Chris Sybesma was the prime organizer and chairman of the Sixth International Congress on Photosynthesis, held in Brussels, August 1–6, 1983. He considered this congress as the Eighth in a (still proceeding) sequence that started as ‘European’ in 1963 with number -minus 1 in Gif-sur-Yvette, near Paris, France (organizer A. Moyse), and in 1965, followed by number zero in Woudschoten (The Netherlands), organized by Jan Thomas and Joop Goedheer. He edited the ~ 1200 contributions (covering 4 volumes) of the Congress Proceedings ‘Advances in Photosynthesis Research’ (Sybesma 1984).
Figure 2 shows two photographs of Chris Sybesma, reflecting on his being a wonderful host to his friends and visitors.
The academic environment at the VUB/ULB, and in particular, the contacts with Prof. Ilya Prigogine, well-known for his ideas about issues relevant to views and discussions on actual interactions between (theoretical) physics and philosophy of science gave him spiritual inspiration. He was the co-organizer of several international congresses. The one entitled ‘Einstein meets Margritte: an interdisciplinary reflection on science, nature, human action, and society’, held in 1995 in Brussels, marked the 25th anniversary of the VUB. He wrote the book (in Dutch) ‘De werkelijkheid heeft mij niet nodig ’ (Sybesma 2002). This was also the title of his farewell speech he delivered in 1998 at the occasion of his retirement from the VUB. The title, in translation ‘Reality does not need me’, is the last line of a poem of the Portuguese poet Fernando Pessoa (see the quote at the top of this Tribute). The last part of this poem was at the top of the official announcement of his death (see https://www.wimvanderlinden.be/rouwbrieven/ChristiaanSybesma.pdf). Chris leaves behind his wife Neri, his two sons Chris and Bessel, three grandchildren, and two great-grandsons. His daughter Barbara had passed away in 2017.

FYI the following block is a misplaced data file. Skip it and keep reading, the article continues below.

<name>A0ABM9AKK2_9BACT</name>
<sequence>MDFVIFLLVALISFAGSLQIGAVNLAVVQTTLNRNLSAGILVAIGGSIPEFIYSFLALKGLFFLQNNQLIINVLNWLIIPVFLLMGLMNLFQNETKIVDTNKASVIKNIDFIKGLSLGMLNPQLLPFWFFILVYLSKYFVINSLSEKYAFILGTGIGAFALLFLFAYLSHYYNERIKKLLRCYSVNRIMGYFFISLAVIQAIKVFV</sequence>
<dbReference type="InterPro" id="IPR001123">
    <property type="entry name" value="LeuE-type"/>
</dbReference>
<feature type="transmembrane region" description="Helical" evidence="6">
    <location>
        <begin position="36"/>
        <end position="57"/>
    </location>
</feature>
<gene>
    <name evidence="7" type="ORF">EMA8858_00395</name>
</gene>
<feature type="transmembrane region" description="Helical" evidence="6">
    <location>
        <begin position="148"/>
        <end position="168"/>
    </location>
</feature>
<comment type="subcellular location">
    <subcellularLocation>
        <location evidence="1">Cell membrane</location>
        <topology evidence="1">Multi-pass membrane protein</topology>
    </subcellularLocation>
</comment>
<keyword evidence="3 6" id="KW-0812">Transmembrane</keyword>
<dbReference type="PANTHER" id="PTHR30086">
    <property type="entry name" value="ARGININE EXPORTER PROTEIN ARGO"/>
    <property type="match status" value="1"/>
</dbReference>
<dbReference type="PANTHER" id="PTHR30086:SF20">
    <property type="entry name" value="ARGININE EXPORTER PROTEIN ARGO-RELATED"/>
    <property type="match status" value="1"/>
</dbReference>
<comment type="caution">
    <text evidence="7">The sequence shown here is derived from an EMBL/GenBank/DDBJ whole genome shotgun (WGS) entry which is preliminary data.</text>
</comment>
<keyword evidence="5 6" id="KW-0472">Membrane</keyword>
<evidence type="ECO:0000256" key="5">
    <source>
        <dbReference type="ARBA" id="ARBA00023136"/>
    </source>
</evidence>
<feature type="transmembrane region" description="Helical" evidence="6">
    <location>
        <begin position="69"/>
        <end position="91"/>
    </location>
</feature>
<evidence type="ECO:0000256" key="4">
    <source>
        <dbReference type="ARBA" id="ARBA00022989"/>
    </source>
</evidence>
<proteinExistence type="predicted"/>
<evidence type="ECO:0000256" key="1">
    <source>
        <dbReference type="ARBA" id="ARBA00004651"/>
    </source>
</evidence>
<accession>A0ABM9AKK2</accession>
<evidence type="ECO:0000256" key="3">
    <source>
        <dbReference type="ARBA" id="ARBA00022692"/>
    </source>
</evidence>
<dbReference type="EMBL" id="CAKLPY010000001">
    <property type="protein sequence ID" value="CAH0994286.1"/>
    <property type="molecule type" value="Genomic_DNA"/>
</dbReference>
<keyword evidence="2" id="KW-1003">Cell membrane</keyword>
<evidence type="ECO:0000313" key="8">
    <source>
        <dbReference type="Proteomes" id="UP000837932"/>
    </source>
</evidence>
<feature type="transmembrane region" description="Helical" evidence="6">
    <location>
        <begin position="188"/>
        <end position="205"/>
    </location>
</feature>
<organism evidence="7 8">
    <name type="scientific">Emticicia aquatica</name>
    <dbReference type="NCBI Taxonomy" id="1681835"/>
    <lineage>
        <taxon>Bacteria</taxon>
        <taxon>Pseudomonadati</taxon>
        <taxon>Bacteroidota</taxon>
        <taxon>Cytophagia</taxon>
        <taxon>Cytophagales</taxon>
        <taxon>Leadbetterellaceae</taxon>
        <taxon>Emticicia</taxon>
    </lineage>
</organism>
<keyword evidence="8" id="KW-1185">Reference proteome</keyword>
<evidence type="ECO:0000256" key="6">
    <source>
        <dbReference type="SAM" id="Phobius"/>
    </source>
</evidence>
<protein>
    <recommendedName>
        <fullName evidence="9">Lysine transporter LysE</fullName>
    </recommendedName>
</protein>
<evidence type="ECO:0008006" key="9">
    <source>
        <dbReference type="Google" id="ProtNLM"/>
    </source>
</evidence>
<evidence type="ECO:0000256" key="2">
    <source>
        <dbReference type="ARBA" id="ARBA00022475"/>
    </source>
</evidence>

Chris Sybesma has associated not only with Lou Duysens, John Olson, and Eugene Rabinowitch (top authorities, mentioned above), but also with Bessel Kok, discoverer of P700, reaction center of PSI (see Myers 1981). Chris was a highly respected member of the International Community of Photosynthesis Research, populated by a large number of colleagues of his generation and their successors. He deserves to be remembered by the younger and forthcoming generation as a charming and communicative scientist with renowned stature.
We end this Tribute with a 1980s portrait, when he was at VUB, in Belgium, and a 1993 photograph when he was in Bandung, Indonesia, where he taught Biophysics at the Technical University. We see him here as a thinking and a relaxed person: this is how we remember him (Fig. 3).
Springer Nature remains neutral with regard to jurisdictional claims in published maps and institutional affiliations.
We thank Neri Sybesma-Knol, and her family for providing valuable suggestions, and for approving publication of this Tribute. We are equally grateful to Rajni Govindjee, who had done research with Chris at the UIUC, for reading and approving the text presented here.